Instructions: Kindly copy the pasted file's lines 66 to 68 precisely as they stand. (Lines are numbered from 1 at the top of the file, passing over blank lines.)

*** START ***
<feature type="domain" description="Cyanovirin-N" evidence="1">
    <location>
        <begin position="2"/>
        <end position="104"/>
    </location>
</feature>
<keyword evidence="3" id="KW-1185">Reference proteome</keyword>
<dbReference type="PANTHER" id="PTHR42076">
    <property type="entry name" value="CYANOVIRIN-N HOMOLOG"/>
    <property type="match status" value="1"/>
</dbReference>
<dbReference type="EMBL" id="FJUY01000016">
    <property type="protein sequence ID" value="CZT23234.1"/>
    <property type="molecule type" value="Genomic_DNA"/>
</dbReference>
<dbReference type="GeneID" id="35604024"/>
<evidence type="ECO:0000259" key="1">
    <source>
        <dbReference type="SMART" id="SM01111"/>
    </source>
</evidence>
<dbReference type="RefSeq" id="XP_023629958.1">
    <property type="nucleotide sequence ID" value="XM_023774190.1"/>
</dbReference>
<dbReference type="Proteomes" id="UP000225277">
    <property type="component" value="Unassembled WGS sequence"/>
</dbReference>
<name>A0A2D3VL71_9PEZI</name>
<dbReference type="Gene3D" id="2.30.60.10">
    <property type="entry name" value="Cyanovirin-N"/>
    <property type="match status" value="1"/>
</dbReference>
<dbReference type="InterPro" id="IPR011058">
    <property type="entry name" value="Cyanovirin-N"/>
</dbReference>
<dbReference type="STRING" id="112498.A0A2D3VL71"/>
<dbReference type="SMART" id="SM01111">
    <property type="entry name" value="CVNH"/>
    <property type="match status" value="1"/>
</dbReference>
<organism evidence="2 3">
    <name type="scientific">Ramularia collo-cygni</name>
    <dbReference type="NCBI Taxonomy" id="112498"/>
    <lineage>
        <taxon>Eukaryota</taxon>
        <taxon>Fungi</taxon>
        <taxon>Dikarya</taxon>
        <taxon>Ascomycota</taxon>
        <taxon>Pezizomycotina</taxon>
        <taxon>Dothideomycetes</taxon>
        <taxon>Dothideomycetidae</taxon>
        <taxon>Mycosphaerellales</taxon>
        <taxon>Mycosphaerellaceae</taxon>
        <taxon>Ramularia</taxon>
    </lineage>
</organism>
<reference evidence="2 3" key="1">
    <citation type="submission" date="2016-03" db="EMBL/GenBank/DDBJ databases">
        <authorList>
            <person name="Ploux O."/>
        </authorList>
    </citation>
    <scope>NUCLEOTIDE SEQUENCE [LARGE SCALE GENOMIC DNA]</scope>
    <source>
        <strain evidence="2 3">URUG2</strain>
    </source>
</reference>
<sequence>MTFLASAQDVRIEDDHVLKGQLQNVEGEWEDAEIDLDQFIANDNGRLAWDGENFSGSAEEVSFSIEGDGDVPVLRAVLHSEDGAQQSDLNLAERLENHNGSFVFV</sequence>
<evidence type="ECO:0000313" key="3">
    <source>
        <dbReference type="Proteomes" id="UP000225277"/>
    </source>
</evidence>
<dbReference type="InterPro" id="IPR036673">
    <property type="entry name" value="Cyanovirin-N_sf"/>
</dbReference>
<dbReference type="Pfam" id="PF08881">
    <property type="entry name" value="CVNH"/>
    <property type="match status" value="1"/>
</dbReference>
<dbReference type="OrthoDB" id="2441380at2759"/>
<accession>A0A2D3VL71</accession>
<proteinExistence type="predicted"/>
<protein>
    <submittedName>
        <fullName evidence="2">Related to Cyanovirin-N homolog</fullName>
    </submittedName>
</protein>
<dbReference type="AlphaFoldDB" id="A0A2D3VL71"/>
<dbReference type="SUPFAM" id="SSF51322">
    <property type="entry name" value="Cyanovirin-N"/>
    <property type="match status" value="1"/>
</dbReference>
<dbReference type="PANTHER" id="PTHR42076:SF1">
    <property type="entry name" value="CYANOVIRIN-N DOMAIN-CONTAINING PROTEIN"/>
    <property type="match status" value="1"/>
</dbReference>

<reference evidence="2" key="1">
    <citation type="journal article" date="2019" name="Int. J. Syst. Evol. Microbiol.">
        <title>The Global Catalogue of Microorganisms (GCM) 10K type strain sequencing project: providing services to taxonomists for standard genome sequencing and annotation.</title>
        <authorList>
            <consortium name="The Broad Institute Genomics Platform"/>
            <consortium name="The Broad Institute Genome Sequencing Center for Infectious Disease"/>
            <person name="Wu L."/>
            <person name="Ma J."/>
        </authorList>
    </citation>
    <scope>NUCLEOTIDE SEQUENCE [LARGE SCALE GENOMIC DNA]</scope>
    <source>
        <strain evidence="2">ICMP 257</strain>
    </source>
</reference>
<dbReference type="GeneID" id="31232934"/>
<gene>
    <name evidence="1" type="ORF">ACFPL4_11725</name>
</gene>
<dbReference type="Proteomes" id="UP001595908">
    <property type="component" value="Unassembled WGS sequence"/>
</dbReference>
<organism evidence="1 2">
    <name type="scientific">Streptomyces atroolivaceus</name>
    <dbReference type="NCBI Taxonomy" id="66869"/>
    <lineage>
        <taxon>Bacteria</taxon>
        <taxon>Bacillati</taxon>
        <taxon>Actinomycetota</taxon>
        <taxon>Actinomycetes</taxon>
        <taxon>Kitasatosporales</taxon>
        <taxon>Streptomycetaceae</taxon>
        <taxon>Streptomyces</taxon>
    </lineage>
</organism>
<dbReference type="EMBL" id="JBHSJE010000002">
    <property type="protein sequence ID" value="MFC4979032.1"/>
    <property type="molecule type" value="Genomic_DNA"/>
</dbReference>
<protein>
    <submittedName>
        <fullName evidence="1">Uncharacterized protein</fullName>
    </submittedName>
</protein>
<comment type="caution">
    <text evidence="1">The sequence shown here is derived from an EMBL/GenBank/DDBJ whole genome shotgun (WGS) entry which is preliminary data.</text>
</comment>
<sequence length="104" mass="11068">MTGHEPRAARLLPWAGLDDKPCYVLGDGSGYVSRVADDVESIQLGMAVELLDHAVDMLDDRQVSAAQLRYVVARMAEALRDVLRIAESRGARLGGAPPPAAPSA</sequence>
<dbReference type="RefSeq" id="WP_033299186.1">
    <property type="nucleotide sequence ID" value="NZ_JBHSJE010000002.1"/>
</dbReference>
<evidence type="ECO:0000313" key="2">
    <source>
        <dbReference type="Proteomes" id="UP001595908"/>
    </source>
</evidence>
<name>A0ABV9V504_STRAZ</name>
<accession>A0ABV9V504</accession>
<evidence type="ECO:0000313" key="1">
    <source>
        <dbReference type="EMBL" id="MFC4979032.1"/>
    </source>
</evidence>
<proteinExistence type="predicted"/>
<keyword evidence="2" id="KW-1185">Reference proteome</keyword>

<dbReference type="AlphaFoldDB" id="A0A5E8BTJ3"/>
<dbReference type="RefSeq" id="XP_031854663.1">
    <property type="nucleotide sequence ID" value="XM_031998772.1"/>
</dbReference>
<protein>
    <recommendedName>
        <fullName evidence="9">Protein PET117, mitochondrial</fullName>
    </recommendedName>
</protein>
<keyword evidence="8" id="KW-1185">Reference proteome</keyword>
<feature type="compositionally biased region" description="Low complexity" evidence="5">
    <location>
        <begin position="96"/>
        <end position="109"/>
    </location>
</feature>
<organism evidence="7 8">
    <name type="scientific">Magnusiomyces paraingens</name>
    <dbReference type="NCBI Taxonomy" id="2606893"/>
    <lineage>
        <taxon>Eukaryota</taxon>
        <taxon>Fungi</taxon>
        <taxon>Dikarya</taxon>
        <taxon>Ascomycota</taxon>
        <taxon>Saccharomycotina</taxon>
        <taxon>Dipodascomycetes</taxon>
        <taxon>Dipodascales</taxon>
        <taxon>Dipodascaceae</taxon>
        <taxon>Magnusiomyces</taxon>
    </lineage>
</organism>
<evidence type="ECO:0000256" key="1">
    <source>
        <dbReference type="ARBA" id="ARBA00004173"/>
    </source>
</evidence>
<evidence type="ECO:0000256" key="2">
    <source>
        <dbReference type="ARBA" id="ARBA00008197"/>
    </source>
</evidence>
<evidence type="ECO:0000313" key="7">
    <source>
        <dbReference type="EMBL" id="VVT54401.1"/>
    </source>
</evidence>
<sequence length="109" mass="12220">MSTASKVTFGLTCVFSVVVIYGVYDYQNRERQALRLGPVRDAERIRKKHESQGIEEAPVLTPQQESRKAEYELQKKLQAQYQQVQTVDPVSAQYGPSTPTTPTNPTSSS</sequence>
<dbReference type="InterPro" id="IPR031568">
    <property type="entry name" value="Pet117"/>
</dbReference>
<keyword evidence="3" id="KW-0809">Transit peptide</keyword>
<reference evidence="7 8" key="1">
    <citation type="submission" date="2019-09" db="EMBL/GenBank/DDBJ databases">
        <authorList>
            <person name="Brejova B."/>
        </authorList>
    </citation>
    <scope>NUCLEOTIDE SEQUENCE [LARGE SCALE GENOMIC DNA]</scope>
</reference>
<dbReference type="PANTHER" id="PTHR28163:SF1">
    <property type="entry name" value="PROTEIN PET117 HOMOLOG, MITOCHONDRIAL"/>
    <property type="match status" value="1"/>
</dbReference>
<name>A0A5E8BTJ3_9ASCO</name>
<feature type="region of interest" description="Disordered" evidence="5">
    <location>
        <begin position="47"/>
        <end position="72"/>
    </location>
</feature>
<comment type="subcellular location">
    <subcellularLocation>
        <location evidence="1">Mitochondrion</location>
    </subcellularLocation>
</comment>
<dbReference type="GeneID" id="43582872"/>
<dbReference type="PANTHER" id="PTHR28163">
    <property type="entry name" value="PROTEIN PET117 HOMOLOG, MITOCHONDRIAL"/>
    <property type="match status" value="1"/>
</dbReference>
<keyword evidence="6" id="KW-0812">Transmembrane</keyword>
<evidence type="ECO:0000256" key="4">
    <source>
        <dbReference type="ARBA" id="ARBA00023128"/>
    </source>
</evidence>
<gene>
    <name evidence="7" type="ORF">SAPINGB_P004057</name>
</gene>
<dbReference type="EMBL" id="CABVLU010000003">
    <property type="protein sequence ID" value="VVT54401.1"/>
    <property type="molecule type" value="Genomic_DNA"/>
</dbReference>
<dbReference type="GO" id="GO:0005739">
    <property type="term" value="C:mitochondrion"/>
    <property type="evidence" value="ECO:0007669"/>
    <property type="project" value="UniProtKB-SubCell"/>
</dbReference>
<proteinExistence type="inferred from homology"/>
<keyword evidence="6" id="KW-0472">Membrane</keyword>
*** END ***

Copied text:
    </source>
</reference>
<sequence>MTFLASAQDVRIEDDHVLKGQLQNVEGEWEDAEIDLDQFIANDNGRLAWDGENFSGSAEEVSFSIEGDGDVPVLRAVLHSEDGAQQSDLNLAERLENHNGSFVFV</sequence>